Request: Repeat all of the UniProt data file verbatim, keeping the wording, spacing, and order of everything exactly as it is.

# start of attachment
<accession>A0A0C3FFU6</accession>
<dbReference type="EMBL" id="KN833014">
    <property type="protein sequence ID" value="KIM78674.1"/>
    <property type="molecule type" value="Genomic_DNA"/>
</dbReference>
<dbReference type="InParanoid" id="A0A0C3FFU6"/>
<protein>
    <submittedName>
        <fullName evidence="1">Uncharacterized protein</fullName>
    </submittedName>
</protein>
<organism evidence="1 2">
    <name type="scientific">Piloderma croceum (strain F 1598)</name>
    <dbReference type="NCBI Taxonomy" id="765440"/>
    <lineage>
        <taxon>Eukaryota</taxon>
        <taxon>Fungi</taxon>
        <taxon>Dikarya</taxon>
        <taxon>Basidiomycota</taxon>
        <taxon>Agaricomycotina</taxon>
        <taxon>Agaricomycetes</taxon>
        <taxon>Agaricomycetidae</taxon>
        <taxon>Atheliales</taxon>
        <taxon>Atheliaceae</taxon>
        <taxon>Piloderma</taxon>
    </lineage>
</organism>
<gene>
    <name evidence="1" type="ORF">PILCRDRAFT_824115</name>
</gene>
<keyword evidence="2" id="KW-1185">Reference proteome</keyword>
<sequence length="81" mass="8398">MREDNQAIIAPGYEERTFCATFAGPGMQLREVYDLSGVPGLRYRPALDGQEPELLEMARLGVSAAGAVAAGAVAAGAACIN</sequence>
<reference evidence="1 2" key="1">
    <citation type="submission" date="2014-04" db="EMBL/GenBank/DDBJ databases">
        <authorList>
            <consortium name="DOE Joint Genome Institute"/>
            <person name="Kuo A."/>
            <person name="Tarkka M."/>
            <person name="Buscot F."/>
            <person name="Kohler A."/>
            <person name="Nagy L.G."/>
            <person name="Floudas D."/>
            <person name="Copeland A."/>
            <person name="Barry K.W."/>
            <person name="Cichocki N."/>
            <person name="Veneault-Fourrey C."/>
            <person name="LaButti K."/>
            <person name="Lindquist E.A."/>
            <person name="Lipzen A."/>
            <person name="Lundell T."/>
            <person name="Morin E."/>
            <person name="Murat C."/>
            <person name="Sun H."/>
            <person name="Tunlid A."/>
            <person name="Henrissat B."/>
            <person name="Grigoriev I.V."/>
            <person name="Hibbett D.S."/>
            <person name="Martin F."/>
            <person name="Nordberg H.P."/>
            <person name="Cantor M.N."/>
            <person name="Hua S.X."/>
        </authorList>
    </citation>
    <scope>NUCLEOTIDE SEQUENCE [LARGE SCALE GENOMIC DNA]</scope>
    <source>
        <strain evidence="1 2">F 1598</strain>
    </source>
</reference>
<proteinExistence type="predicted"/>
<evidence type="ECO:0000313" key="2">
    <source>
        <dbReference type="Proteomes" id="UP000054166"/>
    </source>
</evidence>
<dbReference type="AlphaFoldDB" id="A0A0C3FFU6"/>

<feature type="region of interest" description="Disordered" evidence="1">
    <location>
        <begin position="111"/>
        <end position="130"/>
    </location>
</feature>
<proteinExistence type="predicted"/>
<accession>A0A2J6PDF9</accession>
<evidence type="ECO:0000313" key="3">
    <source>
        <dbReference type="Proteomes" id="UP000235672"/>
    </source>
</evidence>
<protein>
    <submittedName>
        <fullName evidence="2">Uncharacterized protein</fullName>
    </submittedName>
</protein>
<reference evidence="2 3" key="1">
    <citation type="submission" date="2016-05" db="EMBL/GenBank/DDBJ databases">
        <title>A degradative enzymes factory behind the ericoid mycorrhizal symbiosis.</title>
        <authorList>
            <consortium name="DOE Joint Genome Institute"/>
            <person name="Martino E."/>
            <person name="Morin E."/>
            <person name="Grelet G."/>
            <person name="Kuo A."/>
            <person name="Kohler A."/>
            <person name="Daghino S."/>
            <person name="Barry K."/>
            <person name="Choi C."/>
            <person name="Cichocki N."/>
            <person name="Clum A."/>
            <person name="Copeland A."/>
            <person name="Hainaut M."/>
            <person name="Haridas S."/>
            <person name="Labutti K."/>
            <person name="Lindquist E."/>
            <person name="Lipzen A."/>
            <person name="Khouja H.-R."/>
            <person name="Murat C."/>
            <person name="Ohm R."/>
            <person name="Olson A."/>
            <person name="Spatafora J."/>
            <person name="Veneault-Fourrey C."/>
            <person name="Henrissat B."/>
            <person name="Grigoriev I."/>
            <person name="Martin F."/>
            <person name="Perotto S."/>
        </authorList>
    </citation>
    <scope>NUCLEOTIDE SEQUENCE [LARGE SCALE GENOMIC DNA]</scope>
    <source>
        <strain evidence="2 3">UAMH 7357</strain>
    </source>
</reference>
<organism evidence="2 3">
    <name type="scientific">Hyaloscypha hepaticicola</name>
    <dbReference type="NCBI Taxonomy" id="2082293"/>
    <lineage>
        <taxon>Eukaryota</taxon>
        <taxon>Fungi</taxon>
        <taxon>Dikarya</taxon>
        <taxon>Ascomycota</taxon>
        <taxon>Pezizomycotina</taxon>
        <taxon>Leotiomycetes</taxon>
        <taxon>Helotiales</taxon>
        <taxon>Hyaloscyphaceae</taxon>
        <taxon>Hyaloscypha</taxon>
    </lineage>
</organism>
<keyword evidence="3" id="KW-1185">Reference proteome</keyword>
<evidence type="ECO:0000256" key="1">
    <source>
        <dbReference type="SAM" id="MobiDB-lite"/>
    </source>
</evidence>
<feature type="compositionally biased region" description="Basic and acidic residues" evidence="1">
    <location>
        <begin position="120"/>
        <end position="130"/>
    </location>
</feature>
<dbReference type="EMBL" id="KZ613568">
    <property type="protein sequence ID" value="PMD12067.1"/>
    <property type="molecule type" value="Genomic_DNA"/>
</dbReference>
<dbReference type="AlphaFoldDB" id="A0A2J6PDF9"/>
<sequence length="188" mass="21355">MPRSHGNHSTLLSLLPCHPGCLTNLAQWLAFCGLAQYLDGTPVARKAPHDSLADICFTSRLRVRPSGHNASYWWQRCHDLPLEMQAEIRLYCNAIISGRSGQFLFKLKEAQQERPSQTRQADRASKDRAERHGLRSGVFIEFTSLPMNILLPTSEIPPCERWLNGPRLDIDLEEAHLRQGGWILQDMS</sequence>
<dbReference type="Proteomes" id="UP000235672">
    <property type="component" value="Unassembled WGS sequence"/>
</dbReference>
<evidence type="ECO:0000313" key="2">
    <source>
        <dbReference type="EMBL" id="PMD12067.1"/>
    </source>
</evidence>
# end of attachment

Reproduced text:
<accession>A0A0C3FFU6</accession>
<dbReference type="EMBL" id="KN833014">
    <property type="protein sequence ID" value="KIM78674.1"/>
    <property type="molecule type" value="Genomic_DNA"/>
</dbReference>
<dbReference type="InParanoid" id="A0A0C3FFU6"/>
<protein>
    <submittedName>
        <fullName evidence="1">Uncharacterized protein</fullName>
    </submittedName>
</protein>
<organism evidence="1 2">
    <name type="scientific">Piloderma croceum (strain F 1598)</name>
    <dbReference type="NCBI Taxonomy" id="765440"/>
    <lineage>
        <taxon>Eukaryota</taxon>
        <taxon>Fungi</taxon>
        <taxon>Dikarya</taxon>
        <taxon>Basidiomycota</taxon>
        <taxon>Agaricomycotina</taxon>
        <taxon>Agaricomycetes</taxon>
        <taxon>Agaricomycetidae</taxon>
        <taxon>Atheliales</taxon>
        <taxon>Atheliaceae</taxon>
        <taxon>Piloderma</taxon>
    </lineage>
</organism>
<gene>
    <name evidence="1" type="ORF">PILCRDRAFT_824115</name>
</gene>
<keyword evidence="2" id="KW-1185">Reference proteome</keyword>
<sequence length="81" mass="8398">MREDNQAIIAPGYEERTFCATFAGPGMQLREVYDLSGVPGLRYRPALDGQEPELLEMARLGVSAAGAVAAGAVAAGAACIN</sequence>
<reference evidence="1 2" key="1">
    <citation type="submission" date="2014-04" db="EMBL/GenBank/DDBJ databases">
        <authorList>
            <consortium name="DOE Joint Genome Institute"/>
            <person name="Kuo A."/>
            <person name="Tarkka M."/>
            <person name="Buscot F."/>
            <person name="Kohler A."/>
            <person name="Nagy L.G."/>
            <person name="Floudas D."/>
            <person name="Copeland A."/>
            <person name="Barry K.W."/>
            <person name="Cichocki N."/>
            <person name="Veneault-Fourrey C."/>
            <person name="LaButti K."/>
            <person name="Lindquist E.A."/>
            <person name="Lipzen A."/>
            <person name="Lundell T."/>
            <person name="Morin E."/>
            <person name="Murat C."/>
            <person name="Sun H."/>
            <person name="Tunlid A."/>
            <person name="Henrissat B."/>
            <person name="Grigoriev I.V."/>
            <person name="Hibbett D.S."/>
            <person name="Martin F."/>
            <person name="Nordberg H.P."/>
            <person name="Cantor M.N."/>
            <person name="Hua S.X."/>
        </authorList>
    </citation>
    <scope>NUCLEOTIDE SEQUENCE [LARGE SCALE GENOMIC DNA]</scope>
    <source>
        <strain evidence="1 2">F 1598</strain>
    </source>
</reference>
<proteinExistence type="predicted"/>
<evidence type="ECO:0000313" key="2">
    <source>
        <dbReference type="Proteomes" id="UP000054166"/>
    </source>
</evidence>
<dbReference type="AlphaFoldDB" id="A0A0C3FFU6"/>

<feature type="region of interest" description="Disordered" evidence="1">
    <location>
        <begin position="111"/>
        <end position="130"/>
    </location>
</feature>
<proteinExistence type="predicted"/>
<accession>A0A2J6PDF9</accession>
<evidence type="ECO:0000313" key="3">
    <source>
        <dbReference type="Proteomes" id="UP000235672"/>
    </source>
</evidence>
<protein>
    <submittedName>
        <fullName evidence="2">Uncharacterized protein</fullName>
    </submittedName>
</protein>
<reference evidence="2 3" key="1">
    <citation type="submission" date="2016-05" db="EMBL/GenBank/DDBJ databases">
        <title>A degradative enzymes factory behind the ericoid mycorrhizal symbiosis.</title>
        <authorList>
            <consortium name="DOE Joint Genome Institute"/>
            <person name="Martino E."/>
            <person name="Morin E."/>
            <person name="Grelet G."/>
            <person name="Kuo A."/>
            <person name="Kohler A."/>
            <person name="Daghino S."/>
            <person name="Barry K."/>
            <person name="Choi C."/>
            <person name="Cichocki N."/>
            <person name="Clum A."/>
            <person name="Copeland A."/>
            <person name="Hainaut M."/>
            <person name="Haridas S."/>
            <person name="Labutti K."/>
            <person name="Lindquist E."/>
            <person name="Lipzen A."/>
            <person name="Khouja H.-R."/>
            <person name="Murat C."/>
            <person name="Ohm R."/>
            <person name="Olson A."/>
            <person name="Spatafora J."/>
            <person name="Veneault-Fourrey C."/>
            <person name="Henrissat B."/>
            <person name="Grigoriev I."/>
            <person name="Martin F."/>
            <person name="Perotto S."/>
        </authorList>
    </citation>
    <scope>NUCLEOTIDE SEQUENCE [LARGE SCALE GENOMIC DNA]</scope>
    <source>
        <strain evidence="2 3">UAMH 7357</strain>
    </source>
</reference>
<organism evidence="2 3">
    <name type="scientific">Hyaloscypha hepaticicola</name>
    <dbReference type="NCBI Taxonomy" id="2082293"/>
    <lineage>
        <taxon>Eukaryota</taxon>
        <taxon>Fungi</taxon>
        <taxon>Dikarya</taxon>
        <taxon>Ascomycota</taxon>
        <taxon>Pezizomycotina</taxon>
        <taxon>Leotiomycetes</taxon>
        <taxon>Helotiales</taxon>
        <taxon>Hyaloscyphaceae</taxon>
        <taxon>Hyaloscypha</taxon>
    </lineage>
</organism>
<keyword evidence="3" id="KW-1185">Reference proteome</keyword>
<evidence type="ECO:0000256" key="1">
    <source>
        <dbReference type="SAM" id="MobiDB-lite"/>
    </source>
</evidence>
<feature type="compositionally biased region" description="Basic and acidic residues" evidence="1">
    <location>
        <begin position="120"/>
        <end position="130"/>
    </location>
</feature>
<dbReference type="EMBL" id="KZ613568">
    <property type="protein sequence ID" value="PMD12067.1"/>
    <property type="molecule type" value="Genomic_DNA"/>
</dbReference>
<dbReference type="AlphaFoldDB" id="A0A2J6PDF9"/>
<sequence length="188" mass="21355">MPRSHGNHSTLLSLLPCHPGCLTNLAQWLAFCGLAQYLDGTPVARKAPHDSLADICFTSRLRVRPSGHNASYWWQRCHDLPLEMQAEIRLYCNAIISGRSGQFLFKLKEAQQERPSQTRQADRASKDRAERHGLRSGVFIEFTSLPMNILLPTSEIPPCERWLNGPRLDIDLEEAHLRQGGWILQDMS</sequence>
<dbReference type="Proteomes" id="UP000235672">
    <property type="component" value="Unassembled WGS sequence"/>
</dbReference>
<evidence type="ECO:0000313" key="2">
    <source>
        <dbReference type="EMBL" id="PMD12067.1"/>
    </source>
</evidence>